On Friday I gave you this object to identify:
It was a bit of a tricky one at first, because there wasn’t much context to help identify it. Suggestions included a section through the skull of a horse or whale, but skullguy, henstridgesj and Jake managed to spot enough clues to work out that it’s a section through the bill of a Hornbill.
There was no identification with this specimen and the section available isn’t much to go on, but the colour of head feathers, the colour of the keratin of the bill and the shape of the casque make me think that this is from a Hornbill in the genus Anthracoceros. The Great Hornbill Buceros bicornis is also a possibility, although the casque doesn’t look quite right in section, even taking into account variability in the casque shape within the species.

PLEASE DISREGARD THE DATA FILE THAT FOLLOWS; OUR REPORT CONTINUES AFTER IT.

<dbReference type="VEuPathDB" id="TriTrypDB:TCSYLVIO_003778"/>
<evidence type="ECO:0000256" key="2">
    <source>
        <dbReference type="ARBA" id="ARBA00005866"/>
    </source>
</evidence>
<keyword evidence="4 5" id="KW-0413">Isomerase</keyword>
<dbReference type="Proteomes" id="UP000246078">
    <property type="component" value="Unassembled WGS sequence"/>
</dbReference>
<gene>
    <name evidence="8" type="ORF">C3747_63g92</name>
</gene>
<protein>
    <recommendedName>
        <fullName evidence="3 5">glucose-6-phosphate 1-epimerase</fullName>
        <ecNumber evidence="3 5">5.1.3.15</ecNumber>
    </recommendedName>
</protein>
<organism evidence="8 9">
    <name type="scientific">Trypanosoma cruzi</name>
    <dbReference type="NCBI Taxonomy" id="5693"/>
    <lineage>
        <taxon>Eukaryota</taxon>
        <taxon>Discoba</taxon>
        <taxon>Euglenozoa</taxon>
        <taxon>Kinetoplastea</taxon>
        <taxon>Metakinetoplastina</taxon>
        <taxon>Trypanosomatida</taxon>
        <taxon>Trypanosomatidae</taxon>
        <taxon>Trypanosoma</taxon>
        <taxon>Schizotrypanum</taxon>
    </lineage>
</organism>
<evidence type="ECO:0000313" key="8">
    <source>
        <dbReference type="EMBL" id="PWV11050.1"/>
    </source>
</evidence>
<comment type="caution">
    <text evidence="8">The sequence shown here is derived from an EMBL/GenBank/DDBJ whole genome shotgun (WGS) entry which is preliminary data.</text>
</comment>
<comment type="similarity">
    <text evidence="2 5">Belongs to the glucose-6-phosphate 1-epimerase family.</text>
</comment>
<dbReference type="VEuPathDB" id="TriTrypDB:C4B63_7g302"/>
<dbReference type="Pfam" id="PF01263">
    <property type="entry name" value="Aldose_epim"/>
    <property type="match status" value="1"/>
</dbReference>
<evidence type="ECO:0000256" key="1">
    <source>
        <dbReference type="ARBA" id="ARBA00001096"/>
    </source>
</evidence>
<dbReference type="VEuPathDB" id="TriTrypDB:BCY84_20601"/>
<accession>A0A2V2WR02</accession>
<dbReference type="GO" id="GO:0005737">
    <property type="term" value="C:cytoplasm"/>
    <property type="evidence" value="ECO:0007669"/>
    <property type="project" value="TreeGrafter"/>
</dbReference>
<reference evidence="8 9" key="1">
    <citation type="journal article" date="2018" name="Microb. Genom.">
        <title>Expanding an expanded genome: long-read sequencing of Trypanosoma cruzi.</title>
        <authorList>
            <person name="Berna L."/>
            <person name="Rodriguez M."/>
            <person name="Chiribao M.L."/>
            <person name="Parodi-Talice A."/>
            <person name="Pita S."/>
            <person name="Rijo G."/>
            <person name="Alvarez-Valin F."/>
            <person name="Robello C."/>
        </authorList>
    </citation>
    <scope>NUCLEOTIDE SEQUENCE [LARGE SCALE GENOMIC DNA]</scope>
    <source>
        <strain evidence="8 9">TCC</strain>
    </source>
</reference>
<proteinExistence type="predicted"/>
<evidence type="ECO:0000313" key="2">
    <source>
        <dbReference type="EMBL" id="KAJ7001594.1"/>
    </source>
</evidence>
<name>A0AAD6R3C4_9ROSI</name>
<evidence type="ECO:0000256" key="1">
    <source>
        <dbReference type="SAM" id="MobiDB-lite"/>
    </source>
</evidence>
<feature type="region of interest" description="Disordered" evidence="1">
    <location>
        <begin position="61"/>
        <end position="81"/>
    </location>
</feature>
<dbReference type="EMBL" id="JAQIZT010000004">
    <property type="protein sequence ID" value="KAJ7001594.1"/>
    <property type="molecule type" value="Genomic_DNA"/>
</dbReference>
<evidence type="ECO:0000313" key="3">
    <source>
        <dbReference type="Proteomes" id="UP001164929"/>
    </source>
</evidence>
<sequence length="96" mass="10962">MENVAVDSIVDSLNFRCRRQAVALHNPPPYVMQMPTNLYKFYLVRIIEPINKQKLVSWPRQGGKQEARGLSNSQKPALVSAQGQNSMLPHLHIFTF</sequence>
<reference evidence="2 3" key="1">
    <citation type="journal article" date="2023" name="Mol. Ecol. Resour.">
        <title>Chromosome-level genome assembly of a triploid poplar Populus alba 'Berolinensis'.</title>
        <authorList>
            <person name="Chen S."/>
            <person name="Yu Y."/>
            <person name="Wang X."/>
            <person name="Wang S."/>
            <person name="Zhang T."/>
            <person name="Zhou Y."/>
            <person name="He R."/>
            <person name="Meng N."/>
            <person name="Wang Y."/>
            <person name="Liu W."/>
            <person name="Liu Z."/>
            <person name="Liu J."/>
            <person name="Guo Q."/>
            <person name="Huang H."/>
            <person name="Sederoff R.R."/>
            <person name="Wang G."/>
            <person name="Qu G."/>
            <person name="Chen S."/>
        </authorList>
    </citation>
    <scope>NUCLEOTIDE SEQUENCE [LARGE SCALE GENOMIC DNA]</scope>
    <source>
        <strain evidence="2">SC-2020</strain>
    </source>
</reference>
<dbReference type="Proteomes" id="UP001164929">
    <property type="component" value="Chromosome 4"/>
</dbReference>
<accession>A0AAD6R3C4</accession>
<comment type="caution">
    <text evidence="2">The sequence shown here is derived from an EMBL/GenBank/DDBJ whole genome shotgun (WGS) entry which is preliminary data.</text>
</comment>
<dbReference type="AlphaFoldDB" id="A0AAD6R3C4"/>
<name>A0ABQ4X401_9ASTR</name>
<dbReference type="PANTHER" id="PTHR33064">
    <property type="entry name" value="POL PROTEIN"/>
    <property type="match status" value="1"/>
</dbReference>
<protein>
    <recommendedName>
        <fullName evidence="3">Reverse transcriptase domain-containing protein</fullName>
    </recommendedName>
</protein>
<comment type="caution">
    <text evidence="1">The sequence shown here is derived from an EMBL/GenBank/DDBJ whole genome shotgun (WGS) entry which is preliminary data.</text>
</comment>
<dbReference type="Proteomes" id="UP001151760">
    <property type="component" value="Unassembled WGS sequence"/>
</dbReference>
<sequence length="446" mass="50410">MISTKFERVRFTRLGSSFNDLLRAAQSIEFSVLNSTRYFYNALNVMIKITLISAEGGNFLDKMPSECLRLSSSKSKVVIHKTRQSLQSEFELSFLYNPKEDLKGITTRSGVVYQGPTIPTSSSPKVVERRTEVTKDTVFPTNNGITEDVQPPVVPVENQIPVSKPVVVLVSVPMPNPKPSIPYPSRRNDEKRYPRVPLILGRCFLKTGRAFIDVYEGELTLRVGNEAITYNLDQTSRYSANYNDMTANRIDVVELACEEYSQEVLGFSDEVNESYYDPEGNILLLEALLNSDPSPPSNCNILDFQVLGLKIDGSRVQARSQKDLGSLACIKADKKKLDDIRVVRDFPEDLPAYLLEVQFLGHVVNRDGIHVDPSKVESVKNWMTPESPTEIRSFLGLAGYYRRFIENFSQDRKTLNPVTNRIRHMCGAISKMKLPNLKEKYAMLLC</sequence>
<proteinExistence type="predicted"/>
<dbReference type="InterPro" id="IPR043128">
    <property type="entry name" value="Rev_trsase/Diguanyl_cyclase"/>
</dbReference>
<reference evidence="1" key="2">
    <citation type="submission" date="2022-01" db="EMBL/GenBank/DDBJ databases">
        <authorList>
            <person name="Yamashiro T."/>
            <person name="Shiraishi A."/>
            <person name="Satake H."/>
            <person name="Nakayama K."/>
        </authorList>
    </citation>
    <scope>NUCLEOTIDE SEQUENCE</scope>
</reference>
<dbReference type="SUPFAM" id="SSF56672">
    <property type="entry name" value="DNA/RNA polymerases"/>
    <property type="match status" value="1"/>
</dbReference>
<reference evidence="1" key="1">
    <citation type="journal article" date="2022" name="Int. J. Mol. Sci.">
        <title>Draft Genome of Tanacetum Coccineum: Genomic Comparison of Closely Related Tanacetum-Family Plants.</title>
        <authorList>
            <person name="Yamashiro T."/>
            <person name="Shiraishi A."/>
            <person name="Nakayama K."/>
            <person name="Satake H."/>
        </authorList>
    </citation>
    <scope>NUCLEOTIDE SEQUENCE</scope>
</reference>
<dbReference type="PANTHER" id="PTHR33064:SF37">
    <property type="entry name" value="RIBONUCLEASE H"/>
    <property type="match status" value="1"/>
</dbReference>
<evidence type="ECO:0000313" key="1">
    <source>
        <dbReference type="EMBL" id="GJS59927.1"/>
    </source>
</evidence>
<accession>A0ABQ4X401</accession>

Hornbills are odd birds – they eat pretty much anything and they have the strangest habits when it comes to breeding. This involves the female being walled up inside a hole in a tree trunk, where they lay eggs, raise the chicks until they fledge and they lose all their feathers while they’re doing it. Meanwhile the male fetches food and drops it into the hole. It’s all very 1940s and I’m not sure I approve…